To get around this issue, chargers have to be smart and connect to cloud systems that balance energy load intelligently. This is not currently an issue as there isn’t a sufficient number of EVs to cause the problem, but it is only a matter of time. Charging manufacturers should talk with DNOs and ask them to look at tariff changes and incentives to accommodate EV users. To get cooperation from EV users, these tariff incentives need to be simple to use and attractive enough to implement.
This is not a conversation for automakers, who are not currently sufficiently motivated – either from customer demand or government funding – to take energy capacity into account when producing EVs. Therefore, they are not working with DNOs to ensure their technology is meeting the demands of domestic energy supply.
Technologies to watch
Looking ahead there are exciting innovations on the horizon – vehicle-to-grid (V2G) technology being the main one. There is lots of potential for this technology to help with grid challenges. Through V2G, the energy stored in your EV battery can be used wherever you take your EV – a mobile source of power. Therefore, the possibilities for this are endless, particularly when we look at the UK moving to renewable energies. Using renewable energy together with V2G technology could be a panacea for climate change. The devil is in the details, however. Getting cars made that support the technology to enable V2G, needs to happen.
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The role of automakers
Currently, most car manufacturers are favouring EVs with CSS connectors for rapid DC charging. The battery-operated Nissan Leaf and the Mitsubishi Outlander PHEV and a few others are using CHAdeMO connectors, the rival to CSS charging.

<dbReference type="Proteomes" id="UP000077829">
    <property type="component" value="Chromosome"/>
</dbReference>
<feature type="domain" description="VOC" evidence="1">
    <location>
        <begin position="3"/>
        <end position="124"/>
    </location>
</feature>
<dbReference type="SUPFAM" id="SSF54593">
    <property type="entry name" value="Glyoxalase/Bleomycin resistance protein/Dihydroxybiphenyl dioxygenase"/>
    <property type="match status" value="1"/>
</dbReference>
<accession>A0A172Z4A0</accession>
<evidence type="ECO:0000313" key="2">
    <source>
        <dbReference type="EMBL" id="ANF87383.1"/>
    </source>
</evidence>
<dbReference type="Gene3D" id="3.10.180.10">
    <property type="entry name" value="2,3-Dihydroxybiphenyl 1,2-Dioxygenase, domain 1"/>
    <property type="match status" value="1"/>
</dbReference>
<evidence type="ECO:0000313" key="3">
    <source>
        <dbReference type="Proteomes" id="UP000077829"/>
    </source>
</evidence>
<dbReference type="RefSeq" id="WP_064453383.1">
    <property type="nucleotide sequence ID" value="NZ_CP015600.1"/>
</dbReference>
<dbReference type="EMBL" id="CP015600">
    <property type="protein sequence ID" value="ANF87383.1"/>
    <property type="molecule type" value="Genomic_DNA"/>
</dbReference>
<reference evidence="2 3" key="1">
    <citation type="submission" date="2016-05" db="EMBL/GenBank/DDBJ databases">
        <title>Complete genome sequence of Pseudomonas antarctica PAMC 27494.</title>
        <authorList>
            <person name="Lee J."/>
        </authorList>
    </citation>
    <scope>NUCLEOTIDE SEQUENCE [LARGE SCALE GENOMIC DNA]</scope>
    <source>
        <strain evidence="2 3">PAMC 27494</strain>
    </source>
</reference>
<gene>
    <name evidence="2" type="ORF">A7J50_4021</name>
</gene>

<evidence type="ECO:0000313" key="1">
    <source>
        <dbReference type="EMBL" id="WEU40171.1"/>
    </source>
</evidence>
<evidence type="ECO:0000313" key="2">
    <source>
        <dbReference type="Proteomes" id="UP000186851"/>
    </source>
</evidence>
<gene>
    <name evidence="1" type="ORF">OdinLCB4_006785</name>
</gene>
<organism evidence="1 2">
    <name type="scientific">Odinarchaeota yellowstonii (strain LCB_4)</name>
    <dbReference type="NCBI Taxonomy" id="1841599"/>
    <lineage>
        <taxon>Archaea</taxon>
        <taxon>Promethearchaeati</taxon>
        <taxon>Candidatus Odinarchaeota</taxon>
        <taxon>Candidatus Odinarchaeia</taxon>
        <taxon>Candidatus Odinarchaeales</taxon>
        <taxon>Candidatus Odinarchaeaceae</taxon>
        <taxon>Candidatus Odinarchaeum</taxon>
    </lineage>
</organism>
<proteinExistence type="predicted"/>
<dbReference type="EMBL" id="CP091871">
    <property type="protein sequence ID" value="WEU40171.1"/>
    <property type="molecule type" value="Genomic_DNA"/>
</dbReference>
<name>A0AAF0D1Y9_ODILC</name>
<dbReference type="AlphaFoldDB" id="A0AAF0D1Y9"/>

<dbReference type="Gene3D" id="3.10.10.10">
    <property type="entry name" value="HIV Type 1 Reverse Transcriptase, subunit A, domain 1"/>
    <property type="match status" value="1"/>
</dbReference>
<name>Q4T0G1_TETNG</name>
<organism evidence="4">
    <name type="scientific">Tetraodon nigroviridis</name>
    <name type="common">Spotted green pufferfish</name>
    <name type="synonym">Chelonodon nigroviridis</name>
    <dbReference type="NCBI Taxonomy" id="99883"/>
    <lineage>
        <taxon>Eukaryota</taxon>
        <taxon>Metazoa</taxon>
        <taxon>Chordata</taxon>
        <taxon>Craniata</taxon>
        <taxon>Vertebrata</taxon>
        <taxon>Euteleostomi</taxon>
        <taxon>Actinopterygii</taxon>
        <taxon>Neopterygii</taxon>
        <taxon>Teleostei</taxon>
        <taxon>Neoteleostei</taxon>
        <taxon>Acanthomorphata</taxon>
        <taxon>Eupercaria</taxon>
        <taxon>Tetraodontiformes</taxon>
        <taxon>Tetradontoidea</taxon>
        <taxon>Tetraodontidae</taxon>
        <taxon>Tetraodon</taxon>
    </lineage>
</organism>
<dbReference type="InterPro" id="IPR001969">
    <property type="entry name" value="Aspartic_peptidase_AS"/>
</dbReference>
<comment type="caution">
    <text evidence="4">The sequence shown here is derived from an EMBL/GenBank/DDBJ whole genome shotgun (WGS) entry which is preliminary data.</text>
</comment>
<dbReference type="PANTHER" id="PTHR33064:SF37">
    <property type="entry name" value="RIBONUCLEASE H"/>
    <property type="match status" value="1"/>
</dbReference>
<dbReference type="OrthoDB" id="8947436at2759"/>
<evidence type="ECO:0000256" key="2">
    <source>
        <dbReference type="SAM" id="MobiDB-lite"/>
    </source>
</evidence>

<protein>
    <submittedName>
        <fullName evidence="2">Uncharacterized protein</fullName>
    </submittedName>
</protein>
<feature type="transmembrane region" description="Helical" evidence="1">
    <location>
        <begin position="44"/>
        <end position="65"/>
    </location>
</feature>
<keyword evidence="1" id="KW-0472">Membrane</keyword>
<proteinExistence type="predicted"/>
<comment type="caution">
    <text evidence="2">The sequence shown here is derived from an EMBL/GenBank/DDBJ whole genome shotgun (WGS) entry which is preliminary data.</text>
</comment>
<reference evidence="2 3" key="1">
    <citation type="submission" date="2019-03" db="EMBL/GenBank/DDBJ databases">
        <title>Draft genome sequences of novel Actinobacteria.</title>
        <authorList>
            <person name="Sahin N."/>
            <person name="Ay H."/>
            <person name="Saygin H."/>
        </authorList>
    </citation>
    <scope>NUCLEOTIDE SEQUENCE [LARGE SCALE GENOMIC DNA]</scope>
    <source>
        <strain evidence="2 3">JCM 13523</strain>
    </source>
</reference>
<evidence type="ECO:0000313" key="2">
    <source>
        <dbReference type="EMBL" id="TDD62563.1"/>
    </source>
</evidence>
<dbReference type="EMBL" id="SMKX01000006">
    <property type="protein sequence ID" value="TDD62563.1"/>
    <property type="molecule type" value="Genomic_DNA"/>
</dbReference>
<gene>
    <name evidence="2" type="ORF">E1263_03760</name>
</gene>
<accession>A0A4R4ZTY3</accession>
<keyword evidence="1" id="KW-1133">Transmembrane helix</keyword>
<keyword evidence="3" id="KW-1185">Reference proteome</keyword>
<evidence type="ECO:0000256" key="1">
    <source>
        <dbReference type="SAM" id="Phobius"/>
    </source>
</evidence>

In the past, Tesla drivers could purchase a CHAdeMo adapter from the Tesla website for their vehicles, but the latter also recently removed its CHAdeMO adapter. CHAdeMO chargers have one major advantage over CSS in that it is bi-directional charging, which allows electricity to flow from charger to EV and EV to charger (and then onto the house or grid), thus supporting V2G or “vehicle to grid” technology. There may be the possibility in the future to produce EVs that support both CSS and CHAdeMO charging or supply all vehicles with CHAdeMO adapters, but this comes with its costs.
Car manufacturers are key if we are to realise an optimally energy-efficient future. Without government incentives or consumer demand, these much-needed conversations are not currently happening. Manufacturers aren’t seeing the consumer demand for V2G or other incentives so they are simply not compelled to make vehicles that support V2G technology. The average consumer doesn’t know enough about it and therefore is not demanding it.
The wholescale introduction of EVs is a multifaceted and complex undertaking. Currently, shortages in components are slowing progress. Also, grid challenges, while manageable today, need some consideration to ensure that where possible drivers can charge at home. The role of automakers is critical, to ensure smart charging and interoperability, otherwise, we will slow down our progress to a greener more sustainable future, even further.